European whaling began in the 11th century when the Basques, the people living in the area of northern Spain and southern France at the time, began hunting the North Atlantic right whale. It was hunted almost to extinction and is endangered as of 2014.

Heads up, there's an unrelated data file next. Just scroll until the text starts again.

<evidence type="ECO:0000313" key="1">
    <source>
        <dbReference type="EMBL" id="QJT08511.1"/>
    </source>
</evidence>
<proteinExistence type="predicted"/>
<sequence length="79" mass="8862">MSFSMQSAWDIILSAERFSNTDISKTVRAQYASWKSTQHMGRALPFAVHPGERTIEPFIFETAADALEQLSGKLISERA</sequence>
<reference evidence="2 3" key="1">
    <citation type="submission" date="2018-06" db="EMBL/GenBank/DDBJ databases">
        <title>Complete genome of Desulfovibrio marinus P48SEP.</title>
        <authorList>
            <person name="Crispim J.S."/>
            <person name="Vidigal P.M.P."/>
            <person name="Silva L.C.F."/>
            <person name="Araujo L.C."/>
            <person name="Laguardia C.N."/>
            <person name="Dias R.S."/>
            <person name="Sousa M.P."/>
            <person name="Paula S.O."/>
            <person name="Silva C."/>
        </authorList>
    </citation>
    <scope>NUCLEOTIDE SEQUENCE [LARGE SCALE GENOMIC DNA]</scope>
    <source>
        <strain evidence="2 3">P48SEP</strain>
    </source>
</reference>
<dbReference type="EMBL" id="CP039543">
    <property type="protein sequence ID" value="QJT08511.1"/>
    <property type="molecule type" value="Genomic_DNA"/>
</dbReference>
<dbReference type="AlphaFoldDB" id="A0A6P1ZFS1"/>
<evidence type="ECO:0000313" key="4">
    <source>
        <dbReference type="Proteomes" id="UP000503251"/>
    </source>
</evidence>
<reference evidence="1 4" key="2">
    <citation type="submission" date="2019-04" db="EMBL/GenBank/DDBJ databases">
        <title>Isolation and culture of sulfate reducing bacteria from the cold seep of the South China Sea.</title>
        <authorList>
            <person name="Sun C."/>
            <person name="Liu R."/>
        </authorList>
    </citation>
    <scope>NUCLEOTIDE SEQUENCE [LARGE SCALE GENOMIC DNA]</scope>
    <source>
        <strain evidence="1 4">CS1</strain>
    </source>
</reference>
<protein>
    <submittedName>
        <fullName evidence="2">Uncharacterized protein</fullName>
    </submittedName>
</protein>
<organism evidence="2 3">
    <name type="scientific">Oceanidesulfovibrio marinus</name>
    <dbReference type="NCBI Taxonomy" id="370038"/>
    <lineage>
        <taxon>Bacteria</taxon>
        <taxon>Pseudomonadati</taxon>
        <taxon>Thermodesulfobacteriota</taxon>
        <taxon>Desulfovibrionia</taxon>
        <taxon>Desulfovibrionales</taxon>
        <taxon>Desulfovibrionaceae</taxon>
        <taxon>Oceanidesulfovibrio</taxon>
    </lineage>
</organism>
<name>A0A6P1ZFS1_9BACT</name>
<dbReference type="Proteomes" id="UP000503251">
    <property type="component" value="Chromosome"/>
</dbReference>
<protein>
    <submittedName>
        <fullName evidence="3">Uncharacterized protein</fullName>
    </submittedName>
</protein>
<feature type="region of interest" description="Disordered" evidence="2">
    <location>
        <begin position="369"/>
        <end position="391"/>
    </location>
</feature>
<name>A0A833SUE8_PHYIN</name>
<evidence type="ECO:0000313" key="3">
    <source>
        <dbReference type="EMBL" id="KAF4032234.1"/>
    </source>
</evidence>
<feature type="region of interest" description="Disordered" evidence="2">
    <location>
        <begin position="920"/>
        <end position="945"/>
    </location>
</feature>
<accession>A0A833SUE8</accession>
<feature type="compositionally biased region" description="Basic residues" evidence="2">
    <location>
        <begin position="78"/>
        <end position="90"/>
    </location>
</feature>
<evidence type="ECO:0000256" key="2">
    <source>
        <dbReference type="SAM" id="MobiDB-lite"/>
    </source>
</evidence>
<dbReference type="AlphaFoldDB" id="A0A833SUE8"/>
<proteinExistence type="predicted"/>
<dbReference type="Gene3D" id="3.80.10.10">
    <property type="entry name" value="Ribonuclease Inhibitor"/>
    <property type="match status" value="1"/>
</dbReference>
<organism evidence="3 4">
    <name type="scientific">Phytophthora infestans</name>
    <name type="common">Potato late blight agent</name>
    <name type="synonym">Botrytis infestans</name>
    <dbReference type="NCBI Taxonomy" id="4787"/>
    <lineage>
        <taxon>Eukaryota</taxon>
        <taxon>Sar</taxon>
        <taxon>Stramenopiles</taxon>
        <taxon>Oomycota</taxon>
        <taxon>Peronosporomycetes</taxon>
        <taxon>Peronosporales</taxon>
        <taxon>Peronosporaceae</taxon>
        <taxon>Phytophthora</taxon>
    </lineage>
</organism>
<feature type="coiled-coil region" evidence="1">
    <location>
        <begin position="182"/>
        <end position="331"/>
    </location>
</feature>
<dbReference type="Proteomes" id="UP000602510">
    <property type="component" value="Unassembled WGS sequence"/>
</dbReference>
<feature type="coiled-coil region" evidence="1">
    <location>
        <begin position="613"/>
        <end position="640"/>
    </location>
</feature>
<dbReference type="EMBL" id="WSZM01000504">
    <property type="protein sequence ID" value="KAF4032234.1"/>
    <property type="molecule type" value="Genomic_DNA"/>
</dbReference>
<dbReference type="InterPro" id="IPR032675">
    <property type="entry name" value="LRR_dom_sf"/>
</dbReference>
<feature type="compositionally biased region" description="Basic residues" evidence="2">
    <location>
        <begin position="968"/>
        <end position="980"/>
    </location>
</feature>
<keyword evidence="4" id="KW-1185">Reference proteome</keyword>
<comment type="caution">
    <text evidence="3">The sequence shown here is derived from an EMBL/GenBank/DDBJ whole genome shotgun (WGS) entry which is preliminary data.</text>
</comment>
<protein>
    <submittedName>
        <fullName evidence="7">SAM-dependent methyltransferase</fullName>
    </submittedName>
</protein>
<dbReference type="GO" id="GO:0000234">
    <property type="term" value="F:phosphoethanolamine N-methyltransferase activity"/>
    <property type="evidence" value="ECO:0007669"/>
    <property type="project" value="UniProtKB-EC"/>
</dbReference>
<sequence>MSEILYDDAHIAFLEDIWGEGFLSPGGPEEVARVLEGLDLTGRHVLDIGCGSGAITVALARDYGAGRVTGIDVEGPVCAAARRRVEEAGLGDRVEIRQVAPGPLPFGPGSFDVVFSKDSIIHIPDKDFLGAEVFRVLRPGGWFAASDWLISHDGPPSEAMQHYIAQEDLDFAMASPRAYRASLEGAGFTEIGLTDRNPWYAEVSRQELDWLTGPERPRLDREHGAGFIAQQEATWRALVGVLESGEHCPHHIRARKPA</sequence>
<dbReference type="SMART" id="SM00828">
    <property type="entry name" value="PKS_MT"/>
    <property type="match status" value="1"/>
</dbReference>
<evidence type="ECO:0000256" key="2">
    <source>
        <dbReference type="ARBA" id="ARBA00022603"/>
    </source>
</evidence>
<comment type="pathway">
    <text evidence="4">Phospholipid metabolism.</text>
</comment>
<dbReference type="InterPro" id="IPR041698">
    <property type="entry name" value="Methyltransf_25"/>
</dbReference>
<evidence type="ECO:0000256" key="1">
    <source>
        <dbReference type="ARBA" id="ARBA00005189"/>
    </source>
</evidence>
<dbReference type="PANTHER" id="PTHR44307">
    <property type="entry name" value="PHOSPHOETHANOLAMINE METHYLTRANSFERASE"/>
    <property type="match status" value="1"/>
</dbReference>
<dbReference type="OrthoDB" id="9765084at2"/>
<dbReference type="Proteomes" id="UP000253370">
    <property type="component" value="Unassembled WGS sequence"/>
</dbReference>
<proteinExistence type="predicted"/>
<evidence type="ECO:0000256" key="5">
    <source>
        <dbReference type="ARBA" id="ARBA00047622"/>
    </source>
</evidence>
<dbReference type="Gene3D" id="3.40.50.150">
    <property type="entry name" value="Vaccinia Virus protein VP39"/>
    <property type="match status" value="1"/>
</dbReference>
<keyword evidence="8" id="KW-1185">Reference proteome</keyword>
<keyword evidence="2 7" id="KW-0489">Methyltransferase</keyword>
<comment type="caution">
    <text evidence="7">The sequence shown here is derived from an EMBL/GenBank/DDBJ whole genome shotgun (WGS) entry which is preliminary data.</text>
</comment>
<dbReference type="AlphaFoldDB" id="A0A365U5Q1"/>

The Basques hunted the North Atlantic right whales, which they called "sardako," in the fall when they migrated south from the Norwegian Sea into the Bay of Biscay. In the 1400s, the Basques were sailing north, near Greenland and Iceland, in search of more whales to hunt. By the 1500s, Basque whalers joined hundreds of Europeans hunting whales in the Strait of Belle isle, located off the shore of Newfoundland and Labrador. In 1946, the International Whaling Convention indefinitely banned the killing of whales, though there are a few exceptions. Some countries, specifically Japan and Norway, have not honored the ban, and whaling continues as of 2014.